Generation of CD8 T cell memory critically contributes to the control of intracellular pathogens and tumors. Yet how memory T cells are generated is unclear. Signals derived from the recognition of antigen by T cell receptors (TCR) and inflammation initiate the programming of memory T cells. T-bet and Eomes are two transcription factors key in this process. Thus, as T cells progressively differentiate into memory cells, low levels of T bet and increasing levels of Eomes seem to confer memory cells with the ability to live long and vigorously expand in secondary infections. While it is known that inflammation affects both T-bet and Eomes levels, it is still unclear how antigenic signals contribute to govern these regulators of memory. Our long-term goal is to understand how TCR signals regulate memory development. Our preliminary data suggest that (1) TCR signals utilize the NFkB pathway to regulate Eomes expression and thereby, memory. (2) TCR proximal events that regulate the NFkB-Eomes-memory axis are different depending on TCR signal strength. Therefore, our central hypothesis is that TCR-dependent NFkB signals regulate Eomes expression and T cell memory development. We have generated a unique murine model where a point mutation in the TCR is able to uncouple memory differentiation from effector development and proliferation in response to strong but not weak antigenic signals. We will use this model and two new mouse models that allow for T-cell restricted conditional inhibition or enhancement of NFkB signals to test our hypothesis. In this proposal we plan to determine when and how NFkB signals regulate CD8 memory (Aim 1) and to delineate the TCR-proximal signaling events required for Eomes expression and memory under both strong and weak TCR stimulation (Aim 2). This approach is innovative because it will combine studies in novel and unique murine models that for the first time directly connect TCR signals and memory development and systems that regulate the TCR-dependent and independent activity of the NFkB pathway in sophisticated adoptive transfer experiments. The proposed research is significant since it will increase our knowledge of the signaling pathways that regulate memory differentiation and it will provide an unprecedented mechanistic insight into how strong/foreign antigenic signals and weak/self-peptide signals regulate memory programming. We anticipate that the studies in this proposal will aid in the design of new therapeutic strategies to improve vaccines and tumor therapies.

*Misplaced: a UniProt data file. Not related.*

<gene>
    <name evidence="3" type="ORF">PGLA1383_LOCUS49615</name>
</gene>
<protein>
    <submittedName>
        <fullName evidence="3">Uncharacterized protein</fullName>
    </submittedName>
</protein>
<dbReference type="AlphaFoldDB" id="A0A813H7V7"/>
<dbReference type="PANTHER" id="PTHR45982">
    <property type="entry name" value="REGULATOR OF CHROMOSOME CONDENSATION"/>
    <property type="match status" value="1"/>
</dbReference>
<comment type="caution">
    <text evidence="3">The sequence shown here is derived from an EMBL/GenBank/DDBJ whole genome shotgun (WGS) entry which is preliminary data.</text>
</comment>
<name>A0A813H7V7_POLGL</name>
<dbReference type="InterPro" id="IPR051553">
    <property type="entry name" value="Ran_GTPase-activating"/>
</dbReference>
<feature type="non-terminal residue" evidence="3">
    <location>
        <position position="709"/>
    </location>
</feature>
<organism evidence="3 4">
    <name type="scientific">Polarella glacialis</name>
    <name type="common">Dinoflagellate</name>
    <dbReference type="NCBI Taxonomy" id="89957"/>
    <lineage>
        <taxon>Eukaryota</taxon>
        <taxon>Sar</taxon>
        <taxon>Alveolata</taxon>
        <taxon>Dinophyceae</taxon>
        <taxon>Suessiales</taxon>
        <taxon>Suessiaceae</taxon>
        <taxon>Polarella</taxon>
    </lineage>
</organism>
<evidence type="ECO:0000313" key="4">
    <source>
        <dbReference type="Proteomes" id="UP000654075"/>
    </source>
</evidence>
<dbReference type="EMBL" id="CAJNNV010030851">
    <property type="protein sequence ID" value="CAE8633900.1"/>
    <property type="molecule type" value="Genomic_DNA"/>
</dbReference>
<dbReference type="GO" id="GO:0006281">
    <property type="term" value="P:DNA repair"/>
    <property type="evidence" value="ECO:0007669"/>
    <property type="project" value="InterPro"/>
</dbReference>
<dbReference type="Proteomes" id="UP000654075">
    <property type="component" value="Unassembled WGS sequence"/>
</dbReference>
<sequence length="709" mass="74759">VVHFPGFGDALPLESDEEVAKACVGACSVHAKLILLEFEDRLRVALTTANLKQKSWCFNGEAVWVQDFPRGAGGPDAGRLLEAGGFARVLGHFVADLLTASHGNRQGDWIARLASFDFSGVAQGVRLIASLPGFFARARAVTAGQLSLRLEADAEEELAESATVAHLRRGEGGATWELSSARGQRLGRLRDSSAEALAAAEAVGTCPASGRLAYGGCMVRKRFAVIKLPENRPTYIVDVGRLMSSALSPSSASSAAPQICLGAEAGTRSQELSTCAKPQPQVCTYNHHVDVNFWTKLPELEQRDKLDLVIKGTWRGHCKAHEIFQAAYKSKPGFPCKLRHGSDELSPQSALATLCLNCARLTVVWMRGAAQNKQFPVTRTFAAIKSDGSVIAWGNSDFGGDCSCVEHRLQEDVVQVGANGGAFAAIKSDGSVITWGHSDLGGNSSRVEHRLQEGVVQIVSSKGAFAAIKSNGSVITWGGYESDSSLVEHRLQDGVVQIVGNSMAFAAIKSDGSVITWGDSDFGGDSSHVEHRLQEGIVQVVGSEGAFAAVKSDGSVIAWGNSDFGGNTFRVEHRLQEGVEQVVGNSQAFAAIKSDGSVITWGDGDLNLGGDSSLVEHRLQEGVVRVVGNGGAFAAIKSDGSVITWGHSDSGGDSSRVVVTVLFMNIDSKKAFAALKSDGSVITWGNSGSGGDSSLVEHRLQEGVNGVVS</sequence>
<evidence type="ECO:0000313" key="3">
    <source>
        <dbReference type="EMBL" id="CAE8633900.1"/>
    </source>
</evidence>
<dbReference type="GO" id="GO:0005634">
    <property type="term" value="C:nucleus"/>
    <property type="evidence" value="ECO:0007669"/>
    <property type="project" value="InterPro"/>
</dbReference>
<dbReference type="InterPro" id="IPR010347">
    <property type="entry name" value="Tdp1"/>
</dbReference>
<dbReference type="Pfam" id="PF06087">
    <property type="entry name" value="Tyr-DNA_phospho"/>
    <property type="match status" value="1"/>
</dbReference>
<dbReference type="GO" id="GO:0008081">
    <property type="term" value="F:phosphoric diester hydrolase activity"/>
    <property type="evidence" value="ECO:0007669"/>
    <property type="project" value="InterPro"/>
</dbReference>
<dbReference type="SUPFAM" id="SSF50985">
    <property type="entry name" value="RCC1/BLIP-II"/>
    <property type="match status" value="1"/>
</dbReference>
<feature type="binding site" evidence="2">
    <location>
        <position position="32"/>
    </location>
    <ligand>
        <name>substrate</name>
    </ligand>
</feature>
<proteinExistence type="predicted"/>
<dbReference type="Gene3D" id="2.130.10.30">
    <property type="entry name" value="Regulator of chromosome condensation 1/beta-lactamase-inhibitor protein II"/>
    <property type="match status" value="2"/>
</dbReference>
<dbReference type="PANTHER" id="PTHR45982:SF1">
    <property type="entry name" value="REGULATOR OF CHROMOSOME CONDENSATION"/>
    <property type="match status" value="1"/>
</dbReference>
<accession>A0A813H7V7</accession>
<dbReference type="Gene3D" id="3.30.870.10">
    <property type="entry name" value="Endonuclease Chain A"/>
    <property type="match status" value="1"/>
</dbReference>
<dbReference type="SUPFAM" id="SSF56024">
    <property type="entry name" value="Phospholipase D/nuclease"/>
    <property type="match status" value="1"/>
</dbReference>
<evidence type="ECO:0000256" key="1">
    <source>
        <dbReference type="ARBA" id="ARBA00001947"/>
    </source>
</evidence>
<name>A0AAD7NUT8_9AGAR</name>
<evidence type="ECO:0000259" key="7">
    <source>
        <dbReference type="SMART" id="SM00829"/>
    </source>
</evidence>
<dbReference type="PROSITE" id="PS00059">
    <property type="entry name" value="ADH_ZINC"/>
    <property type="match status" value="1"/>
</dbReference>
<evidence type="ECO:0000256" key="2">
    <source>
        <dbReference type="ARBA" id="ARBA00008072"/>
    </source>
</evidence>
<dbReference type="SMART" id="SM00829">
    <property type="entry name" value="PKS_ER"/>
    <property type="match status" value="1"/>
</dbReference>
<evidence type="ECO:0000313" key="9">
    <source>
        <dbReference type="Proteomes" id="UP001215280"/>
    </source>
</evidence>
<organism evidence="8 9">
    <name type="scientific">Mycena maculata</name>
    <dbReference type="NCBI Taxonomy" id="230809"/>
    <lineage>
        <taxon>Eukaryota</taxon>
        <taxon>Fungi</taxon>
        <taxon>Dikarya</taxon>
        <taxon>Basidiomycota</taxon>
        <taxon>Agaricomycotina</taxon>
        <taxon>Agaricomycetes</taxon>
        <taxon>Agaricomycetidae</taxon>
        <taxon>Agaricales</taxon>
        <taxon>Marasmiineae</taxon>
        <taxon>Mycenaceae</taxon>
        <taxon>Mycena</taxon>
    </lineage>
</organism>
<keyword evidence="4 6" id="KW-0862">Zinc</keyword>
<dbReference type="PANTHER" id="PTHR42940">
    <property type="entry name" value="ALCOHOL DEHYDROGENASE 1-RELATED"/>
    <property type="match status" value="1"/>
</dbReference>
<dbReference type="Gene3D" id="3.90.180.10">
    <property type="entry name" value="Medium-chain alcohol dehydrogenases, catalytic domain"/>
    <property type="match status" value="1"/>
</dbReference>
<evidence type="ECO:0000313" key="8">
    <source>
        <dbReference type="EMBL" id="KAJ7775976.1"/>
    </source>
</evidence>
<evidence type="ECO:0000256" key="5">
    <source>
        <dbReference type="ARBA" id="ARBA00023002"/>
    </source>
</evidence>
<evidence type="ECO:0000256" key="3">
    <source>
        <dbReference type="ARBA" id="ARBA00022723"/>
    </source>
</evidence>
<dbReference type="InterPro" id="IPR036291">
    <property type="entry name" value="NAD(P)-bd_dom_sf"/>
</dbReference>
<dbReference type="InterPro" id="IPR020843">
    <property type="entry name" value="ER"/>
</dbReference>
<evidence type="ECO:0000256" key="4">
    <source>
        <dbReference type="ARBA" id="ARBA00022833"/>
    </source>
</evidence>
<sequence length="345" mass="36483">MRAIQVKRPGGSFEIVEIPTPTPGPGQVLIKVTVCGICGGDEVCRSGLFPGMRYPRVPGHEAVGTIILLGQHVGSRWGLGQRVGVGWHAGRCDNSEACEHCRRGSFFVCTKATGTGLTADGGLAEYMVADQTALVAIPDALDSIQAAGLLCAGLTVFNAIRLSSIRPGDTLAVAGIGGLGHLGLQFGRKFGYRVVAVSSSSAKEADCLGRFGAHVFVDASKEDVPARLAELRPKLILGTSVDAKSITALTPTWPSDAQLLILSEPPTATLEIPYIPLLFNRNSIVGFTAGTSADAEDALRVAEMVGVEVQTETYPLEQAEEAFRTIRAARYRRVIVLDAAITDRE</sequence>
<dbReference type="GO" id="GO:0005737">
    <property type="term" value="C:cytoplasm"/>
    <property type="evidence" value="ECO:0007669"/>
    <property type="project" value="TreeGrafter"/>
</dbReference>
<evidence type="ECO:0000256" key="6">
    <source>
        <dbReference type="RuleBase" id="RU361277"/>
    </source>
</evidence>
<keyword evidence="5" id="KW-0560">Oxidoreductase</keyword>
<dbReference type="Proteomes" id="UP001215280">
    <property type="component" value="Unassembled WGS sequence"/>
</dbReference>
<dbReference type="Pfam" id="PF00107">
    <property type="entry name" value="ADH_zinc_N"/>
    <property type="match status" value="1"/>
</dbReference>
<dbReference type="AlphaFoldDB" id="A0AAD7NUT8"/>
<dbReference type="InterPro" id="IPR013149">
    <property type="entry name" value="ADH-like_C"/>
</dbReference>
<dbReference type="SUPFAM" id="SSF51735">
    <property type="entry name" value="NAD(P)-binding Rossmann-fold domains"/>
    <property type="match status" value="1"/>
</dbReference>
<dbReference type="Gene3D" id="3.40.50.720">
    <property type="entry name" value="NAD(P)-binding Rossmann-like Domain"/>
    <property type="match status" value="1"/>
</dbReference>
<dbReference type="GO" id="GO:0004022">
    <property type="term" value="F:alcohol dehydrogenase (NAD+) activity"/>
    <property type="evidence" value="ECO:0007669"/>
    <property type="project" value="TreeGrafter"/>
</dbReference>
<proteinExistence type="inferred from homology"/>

Public Health Relevance

The goal of this proposal is to define biochemically how TCR signals regulate memory differentiation. This information is important for therapeutic intervention against infections and tumors and, thus, relevant to Public Health.

National Institute of Health (NIH)
National Institute of Allergy and Infectious Diseases (NIAID)
Research Project (R01)
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Cellular and Molecular Immunology - B Study Section (CMIB)
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Mallia, Conrad M
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University of Missouri-Columbia
Schools of Medicine
United States
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Knudson, Karin M; Pritzl, Curtis J; Saxena, Vikas et al. (2017) NF?B-Pim-1-Eomesodermin axis is critical for maintaining CD8 T-cell memory quality. Proc Natl Acad Sci U S A 114:E1659-E1667
Cunningham, Cody A; Cardwell, Leah N; Guan, Yue et al. (2016) POSH Regulates CD4+ T Cell Differentiation and Survival. J Immunol 196:4003-13
Goplen, Nicholas P; Saxena, Vikas; Knudson, Karin M et al. (2016) IL-12 Signals through the TCR To Support CD8 Innate Immune Responses. J Immunol 197:2434-43
Daniels, Mark A; Teixeiro, Emma (2015) TCR Signaling in T Cell Memory. Front Immunol 6:617